How to clear your mind and get into leisure mode
by Amanda Cherrin
Taking it easy is not always as easy at it sounds. Some tips to help you get into leisure mode when even relaxation becomes stressful. A few months ago I decided that I had had enough of my go-go New York life and relocated to the Bay Area, a small pocket of the country known for its hippie roots, liberal politics and penchant for Eastern practices.
My plan was simple: Spend a few months unwinding from a year of six-day work weeks, daily bar crawls and looming deadlines and then, after I was adequately zen, venture out into the world, find a job, an apartment, a boyfriend, and enjoy the bliss of my tranquil, but productive existence. My path seemed solid, and I thought what better place to achieve Nirvana then my native land, a region where the workday ends at five and yoga studios are as common as liquor stores.
A few weeks into operation relaxation I was hit with the realization that I couldn't even see the cloud I was supposed to be floating on by now. Although I spent more time in the lotus position than ever before and was caught up on all four of my beloved soap operas, I was far from chill. Even during leisurely walks with my parent's new puppy my thoughts were full of angst, guilt and insecurity: Did I make the right decision? Would I ever find a job as good as the one I left back East? Was I correct in assuming that the Bay Area was the place where I would find the most happiness? Would my childhood friendships ever become as strong as they once were? Was I on the right track? It seemed no matter how hard I tried to relax and enjoy my newfound freedom, I could not escape the demons that I thought I left in New York.
Relaxation, it turns out, is elusive. Whether it's a lifestyle change, a vacation, a jog in the park or even a trip to the mall executed with the intention of rejuvenation, it can be hard to leave the stress behind. Thoughts of work, kids, money troubles and personal conflicts seem to be present even in the most "relaxing" scenarios, making true peace impossible. So, how does one get into leisure mode? Follow this expert advice and make the most of your down time:
1. Tune out the outside world
Make sure that your stress can't find you by turning off your phone, fax machine, computer and TV. Before you begin your leisure time, assess what worries are most likely to hamper it and take the necessary measures. (i.e. If you fear you'll spend your vacation being hassled by your neediest client, don't leave an emergency number and if hearing your phone ring during a massage will send you into panic, make sure your ringer is off before hoping on the table. "Once you disconnect from the world, you'll be better able to enjoy dinner with your family or a compelling book," says Sandi Kahn Shelton, a health writer for Ladies Home Journal.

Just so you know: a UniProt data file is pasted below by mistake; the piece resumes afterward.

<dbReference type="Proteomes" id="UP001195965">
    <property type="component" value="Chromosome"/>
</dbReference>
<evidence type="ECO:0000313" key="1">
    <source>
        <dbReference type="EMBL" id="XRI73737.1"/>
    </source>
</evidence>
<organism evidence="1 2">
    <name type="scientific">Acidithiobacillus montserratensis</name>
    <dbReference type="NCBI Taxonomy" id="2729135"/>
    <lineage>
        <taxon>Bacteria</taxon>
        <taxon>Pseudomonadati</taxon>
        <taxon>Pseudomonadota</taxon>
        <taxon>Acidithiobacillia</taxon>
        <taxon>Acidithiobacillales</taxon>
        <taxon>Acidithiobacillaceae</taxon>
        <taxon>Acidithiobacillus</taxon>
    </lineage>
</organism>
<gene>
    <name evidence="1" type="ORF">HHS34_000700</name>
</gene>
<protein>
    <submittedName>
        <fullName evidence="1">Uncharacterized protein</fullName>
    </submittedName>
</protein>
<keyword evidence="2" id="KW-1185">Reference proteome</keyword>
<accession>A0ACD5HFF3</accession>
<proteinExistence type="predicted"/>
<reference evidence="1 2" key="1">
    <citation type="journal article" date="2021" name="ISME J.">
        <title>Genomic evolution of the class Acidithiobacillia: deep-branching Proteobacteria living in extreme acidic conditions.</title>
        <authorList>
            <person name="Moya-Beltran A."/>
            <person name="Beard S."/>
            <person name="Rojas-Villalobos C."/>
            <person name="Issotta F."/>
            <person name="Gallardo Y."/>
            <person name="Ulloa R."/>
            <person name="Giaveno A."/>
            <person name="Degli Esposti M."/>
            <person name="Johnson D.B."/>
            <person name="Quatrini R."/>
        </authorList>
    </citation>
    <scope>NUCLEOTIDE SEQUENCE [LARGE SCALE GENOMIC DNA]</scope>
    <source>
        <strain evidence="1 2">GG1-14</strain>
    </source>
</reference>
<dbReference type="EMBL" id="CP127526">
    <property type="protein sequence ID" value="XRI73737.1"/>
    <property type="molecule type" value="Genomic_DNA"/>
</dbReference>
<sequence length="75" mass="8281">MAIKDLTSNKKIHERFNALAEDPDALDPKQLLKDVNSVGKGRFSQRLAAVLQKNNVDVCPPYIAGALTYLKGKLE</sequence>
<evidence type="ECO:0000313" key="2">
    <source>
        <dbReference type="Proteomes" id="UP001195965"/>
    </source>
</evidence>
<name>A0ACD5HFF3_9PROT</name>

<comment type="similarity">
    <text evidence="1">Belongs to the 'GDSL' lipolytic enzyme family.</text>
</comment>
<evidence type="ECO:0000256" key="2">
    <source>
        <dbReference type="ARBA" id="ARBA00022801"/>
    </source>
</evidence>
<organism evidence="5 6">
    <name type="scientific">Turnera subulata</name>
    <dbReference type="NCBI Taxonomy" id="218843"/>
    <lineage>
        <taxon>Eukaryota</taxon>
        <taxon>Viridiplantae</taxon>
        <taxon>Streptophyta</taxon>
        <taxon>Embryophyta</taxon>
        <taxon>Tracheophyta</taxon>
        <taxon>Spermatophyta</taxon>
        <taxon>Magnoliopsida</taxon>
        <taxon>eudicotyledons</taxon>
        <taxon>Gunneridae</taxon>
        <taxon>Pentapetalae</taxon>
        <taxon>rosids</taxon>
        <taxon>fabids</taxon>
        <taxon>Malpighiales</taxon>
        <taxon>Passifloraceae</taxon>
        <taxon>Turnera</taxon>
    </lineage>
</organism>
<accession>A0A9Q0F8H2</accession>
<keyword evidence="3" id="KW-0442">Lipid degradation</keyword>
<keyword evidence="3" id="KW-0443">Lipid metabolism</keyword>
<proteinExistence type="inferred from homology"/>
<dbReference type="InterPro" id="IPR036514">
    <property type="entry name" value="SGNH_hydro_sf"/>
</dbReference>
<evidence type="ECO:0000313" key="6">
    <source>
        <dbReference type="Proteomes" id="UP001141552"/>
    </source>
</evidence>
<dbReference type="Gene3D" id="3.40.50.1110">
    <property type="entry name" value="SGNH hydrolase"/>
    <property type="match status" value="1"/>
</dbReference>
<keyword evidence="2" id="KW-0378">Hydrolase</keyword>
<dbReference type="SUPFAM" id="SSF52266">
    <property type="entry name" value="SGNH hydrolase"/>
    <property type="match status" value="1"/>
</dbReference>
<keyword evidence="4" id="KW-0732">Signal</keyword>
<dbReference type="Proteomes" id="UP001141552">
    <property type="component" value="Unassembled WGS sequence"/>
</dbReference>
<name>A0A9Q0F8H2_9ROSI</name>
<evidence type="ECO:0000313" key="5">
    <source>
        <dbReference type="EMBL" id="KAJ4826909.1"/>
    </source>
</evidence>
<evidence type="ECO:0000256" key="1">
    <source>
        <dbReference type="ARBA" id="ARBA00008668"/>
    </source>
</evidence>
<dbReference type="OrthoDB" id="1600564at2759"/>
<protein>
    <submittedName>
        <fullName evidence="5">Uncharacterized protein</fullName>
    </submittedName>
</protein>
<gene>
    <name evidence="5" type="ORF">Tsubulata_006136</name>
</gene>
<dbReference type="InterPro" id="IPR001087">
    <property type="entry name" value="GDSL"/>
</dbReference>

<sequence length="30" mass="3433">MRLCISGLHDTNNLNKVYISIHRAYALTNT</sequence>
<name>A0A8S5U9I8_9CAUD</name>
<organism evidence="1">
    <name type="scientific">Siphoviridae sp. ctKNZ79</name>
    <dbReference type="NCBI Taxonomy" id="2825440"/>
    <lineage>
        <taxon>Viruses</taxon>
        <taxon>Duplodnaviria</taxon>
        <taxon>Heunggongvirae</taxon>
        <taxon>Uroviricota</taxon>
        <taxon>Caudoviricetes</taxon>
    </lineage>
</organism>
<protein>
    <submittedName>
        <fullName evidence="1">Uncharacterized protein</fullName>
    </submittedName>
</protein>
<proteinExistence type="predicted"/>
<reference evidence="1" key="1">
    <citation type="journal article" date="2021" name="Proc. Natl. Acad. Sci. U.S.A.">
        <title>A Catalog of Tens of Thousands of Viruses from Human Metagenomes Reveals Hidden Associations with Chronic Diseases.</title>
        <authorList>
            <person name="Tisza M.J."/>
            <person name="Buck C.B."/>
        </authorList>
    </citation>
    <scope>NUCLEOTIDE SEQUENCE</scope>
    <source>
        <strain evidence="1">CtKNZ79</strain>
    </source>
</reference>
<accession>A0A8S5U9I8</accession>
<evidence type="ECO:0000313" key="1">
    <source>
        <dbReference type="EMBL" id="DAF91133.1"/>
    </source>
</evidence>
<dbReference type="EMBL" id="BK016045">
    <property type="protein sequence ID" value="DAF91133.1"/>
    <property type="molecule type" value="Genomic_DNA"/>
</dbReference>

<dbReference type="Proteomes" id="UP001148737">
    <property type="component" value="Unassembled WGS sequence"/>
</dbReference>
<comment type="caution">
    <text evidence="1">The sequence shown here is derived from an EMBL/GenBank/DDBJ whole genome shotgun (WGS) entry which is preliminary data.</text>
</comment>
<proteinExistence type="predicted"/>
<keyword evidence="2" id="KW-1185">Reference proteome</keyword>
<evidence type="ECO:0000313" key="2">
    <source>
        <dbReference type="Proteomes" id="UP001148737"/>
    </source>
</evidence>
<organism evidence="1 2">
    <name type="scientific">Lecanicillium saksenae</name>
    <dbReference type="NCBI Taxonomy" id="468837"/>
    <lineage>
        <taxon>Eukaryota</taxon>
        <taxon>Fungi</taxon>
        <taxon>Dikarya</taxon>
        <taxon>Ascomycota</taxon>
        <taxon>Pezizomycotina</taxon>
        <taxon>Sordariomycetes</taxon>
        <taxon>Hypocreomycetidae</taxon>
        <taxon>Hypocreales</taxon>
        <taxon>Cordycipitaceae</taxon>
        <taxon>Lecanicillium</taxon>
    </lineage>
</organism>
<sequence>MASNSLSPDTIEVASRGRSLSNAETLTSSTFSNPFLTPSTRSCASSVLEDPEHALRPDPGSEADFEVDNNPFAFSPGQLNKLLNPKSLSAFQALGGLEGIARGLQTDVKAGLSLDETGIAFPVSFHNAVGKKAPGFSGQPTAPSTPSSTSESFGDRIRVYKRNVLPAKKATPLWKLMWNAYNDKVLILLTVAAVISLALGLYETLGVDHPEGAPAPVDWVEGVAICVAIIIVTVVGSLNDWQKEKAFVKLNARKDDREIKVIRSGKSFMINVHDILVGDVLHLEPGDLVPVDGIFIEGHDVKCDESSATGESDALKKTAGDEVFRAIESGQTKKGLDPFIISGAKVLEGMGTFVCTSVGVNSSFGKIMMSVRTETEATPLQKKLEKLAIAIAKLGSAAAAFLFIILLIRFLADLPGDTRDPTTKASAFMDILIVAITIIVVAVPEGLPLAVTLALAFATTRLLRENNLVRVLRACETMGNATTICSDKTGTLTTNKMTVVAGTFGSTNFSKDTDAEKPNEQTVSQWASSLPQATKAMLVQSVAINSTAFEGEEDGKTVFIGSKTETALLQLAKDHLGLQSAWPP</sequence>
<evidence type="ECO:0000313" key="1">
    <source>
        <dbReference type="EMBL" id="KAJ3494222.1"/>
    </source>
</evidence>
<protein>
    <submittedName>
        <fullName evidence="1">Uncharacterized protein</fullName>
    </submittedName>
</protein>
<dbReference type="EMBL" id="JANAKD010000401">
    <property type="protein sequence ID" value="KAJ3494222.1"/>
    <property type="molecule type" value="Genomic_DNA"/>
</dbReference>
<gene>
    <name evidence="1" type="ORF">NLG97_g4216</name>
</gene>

2. Pencil yourself in
It's easier to relax and let go of the guilt attached to being idle when you schedule your leisure time in advance. If you, like me, have a lot of time on your hands, then plan activities during which you are not allowed to think about anything but the task at handeven if it's as simple as working out, reading a book or watching a television program. "This is non-negotiable time devoted for your health and well being," advises the Rohnert Park, California Stress Education Center's website (www.dstress.com). "Regular exercise and time for stress management are a must. Find what techniques work best for you, and use these tools."
3. Find a partner
"If you think you're the only one staking out time to read a book, you're likely to feel as if the world is passing you by," says Shelton. "But if a friend is doing it with you, you'll feel better about it." So grab a buddy for a game of tennis, a movie or a trip to salon. You'll find there really is strength in numbers.
4. Stay in the Present
There's no day like today! "Mentally and emotionally, do not be consumed by things that happened in the past or fear events in the future," guides dstress.com. "Enjoy the people you are with and make the very best of the situation that you are in."
5. Control Your Expectations
Your vacation rarely lives up to what you had envisioned, so if your glass is half full, protect yourself from disappointment by controlling your fantasies of cloudless skies, white beaches and studly native men dropping grapes into your mouth. If your glass is half empty, push the thoughts of thunderstorms and muggings from your mind and stop negativity from poisoning your experience.
For my part, I'll try to tone down the dreams of spiritual enlightenment and flawless mental health. Who knows? It could be just the ticket.
Leisure Issue Contents:
Parlor Games :: The No T.V.Test :: Adventures in Crafting ::
How to Relax :: The Leisure Quiz :: Better Leisure Through Technology
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